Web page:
lamp for ulcers

Can an At-Home Treatment Finally Relieve Painful Wounds?

A new study suggests an at-home lamp may treat ulcers. This technology is already present in hospital settings but may not be available for at-home use.

The lamp works by giving off infrared and UV rays, which were found to improve ulcers by 83 percent within three weeks with no side effects. These rays kill bacteria of the ulcers, which reduces inflammation and promotes healing.

Lead author of the study Dr. Michael Hughes explained, “We believe this technology is a game changer. Ulcers cause much distress to patients. This technology is cheap and practical – it’s really a no-brainer as it can be administered at home.”

Ulcers can occur as a result of poor circulation – commonly seen in diabetics – or due to varicose veins, which are a result of blood pooling in the legs and not properly returning back to the heart.

The study looked at eight patients with systemic sclerosis, which is an autoimmune disease that targets the fingers and toes. The patients were exposed to a 32-bulb lamp for 12 minutes twice a week for 21 days.

The lamp is successful because the infrared light is known to boost circulation, which is necessary for wound healing. When oxygenated blood travels to a wound, it provides nutrients to promote healing. Red light is also believed to stimulate collagen, which helps new tissue grow.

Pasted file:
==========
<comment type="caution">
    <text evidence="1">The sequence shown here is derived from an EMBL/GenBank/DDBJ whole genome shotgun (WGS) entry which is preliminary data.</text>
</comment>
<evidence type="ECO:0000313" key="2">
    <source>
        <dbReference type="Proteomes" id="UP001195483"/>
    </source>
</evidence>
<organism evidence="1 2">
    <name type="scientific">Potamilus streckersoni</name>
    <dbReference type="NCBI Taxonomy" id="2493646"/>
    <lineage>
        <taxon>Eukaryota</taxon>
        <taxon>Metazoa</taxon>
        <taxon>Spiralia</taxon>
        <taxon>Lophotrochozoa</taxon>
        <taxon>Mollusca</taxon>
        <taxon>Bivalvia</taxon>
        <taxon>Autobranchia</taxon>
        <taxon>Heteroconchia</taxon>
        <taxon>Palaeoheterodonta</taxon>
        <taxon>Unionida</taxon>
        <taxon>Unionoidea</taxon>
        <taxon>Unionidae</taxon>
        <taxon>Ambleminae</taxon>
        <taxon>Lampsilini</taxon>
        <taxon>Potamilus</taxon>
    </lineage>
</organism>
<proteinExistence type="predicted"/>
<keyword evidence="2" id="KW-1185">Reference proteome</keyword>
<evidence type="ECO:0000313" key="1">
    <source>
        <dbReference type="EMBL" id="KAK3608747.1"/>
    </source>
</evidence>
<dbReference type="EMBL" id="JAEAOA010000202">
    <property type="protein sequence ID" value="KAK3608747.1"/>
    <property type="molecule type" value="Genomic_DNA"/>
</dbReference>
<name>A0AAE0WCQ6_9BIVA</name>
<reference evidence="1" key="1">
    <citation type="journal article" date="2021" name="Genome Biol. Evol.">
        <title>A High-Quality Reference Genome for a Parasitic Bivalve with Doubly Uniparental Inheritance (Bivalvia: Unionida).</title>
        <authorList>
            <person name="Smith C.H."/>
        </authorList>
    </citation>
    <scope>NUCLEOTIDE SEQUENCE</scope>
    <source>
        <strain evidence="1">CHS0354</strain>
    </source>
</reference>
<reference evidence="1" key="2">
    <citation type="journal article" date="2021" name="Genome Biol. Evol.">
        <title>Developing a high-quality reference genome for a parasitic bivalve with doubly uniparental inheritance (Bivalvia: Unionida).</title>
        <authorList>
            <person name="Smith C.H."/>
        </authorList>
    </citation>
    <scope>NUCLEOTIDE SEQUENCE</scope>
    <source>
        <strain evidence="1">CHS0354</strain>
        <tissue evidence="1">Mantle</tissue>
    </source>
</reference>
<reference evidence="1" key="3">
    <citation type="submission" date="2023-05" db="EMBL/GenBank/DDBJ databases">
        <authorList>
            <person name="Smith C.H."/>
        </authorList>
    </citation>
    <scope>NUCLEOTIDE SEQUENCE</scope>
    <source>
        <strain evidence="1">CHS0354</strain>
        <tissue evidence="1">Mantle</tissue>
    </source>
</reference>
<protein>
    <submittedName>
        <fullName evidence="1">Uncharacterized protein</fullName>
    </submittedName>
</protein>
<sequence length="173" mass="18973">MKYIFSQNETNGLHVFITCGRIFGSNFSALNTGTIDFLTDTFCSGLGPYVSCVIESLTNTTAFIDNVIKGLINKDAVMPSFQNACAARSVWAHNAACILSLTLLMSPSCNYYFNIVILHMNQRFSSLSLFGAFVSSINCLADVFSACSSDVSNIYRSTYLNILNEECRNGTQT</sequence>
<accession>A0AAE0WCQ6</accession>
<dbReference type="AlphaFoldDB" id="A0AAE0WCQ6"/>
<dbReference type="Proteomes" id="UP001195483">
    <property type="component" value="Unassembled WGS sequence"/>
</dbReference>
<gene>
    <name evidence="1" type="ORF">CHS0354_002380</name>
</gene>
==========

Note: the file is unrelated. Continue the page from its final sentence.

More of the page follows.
The at-home lamp comes with a SIM card, which allows patients to monitor their health and treatment effectiveness.

Dr. Hughes added, “There are future possibilities as well. We think this device could be easily adapted to monitor ulcers remotely using cameras. They could also be programmed to recognize different parts of the body so that the treatment is given accurately.”

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Author Bio

Emily Lunardo studied medical sociology at York University with a strong focus on the social determinants of health and mental illness. She is a registered Zumba instructor, as well as a Canfit Pro trainer, who teaches fitness classes on a weekly basis. Emily practices healthy habits in her own life as well as helps others with their own personal health goals. Emily joined Bel Marra Health as a health writer in 2013.

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https://www.manchester.ac.uk/discover/news/light-device-is-effective-ulcer-treatment/

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